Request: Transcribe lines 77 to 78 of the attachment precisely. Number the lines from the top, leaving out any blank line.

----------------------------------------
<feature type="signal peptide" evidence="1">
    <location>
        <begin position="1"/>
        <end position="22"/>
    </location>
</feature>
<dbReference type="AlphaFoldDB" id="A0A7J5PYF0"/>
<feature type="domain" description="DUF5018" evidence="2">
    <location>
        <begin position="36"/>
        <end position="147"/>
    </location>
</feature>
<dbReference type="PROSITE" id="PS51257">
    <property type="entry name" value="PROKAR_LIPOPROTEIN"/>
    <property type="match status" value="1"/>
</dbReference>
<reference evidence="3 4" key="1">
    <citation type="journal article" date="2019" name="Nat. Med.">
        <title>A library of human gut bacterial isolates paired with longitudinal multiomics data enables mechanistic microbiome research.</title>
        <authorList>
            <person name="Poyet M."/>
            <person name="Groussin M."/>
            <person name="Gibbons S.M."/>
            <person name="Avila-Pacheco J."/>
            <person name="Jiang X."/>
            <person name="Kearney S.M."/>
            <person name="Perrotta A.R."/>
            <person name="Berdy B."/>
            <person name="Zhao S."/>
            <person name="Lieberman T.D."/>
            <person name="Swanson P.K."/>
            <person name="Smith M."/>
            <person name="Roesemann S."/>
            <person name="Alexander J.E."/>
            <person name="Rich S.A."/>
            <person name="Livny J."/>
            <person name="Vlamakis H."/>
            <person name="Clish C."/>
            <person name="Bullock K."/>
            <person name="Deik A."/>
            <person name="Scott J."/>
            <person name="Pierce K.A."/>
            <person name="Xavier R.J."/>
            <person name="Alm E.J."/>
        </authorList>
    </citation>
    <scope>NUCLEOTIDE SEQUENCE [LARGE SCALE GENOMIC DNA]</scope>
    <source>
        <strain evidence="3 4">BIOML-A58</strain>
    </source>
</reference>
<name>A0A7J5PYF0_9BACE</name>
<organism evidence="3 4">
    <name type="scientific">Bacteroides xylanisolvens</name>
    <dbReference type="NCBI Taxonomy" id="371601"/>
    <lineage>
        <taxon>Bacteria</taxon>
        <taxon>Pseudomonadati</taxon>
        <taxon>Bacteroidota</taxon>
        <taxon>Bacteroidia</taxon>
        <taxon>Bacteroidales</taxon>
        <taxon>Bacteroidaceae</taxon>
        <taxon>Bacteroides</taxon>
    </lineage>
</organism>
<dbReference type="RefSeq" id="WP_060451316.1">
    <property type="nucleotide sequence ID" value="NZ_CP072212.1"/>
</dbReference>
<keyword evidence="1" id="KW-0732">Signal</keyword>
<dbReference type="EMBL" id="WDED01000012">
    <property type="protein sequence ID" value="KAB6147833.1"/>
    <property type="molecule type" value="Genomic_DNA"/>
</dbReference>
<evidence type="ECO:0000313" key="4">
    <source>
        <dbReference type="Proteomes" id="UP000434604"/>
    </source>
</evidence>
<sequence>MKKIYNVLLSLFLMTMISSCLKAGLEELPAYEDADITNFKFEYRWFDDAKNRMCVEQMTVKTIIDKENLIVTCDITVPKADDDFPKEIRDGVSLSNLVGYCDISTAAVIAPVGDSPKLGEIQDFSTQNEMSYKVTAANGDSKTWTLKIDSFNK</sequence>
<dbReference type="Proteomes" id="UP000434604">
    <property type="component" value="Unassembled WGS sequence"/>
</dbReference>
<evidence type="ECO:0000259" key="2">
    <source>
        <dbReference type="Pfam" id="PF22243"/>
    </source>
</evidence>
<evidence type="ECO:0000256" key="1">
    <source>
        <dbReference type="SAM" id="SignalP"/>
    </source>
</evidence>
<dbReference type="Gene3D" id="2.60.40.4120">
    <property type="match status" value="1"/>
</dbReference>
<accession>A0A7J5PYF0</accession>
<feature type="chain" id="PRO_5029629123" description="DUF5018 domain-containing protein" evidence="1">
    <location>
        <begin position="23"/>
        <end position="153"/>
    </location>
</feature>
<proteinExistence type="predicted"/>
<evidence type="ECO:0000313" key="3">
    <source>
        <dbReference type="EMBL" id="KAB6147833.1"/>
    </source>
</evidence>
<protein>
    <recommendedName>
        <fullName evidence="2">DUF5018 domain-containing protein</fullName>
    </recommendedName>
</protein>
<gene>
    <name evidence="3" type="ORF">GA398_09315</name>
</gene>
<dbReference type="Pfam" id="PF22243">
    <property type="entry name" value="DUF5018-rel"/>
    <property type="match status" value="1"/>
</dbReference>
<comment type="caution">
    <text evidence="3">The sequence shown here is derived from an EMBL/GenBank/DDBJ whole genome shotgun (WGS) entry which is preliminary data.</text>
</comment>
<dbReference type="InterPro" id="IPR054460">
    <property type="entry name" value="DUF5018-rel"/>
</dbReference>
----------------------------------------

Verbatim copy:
        <dbReference type="Proteomes" id="UP000434604"/>
    </source>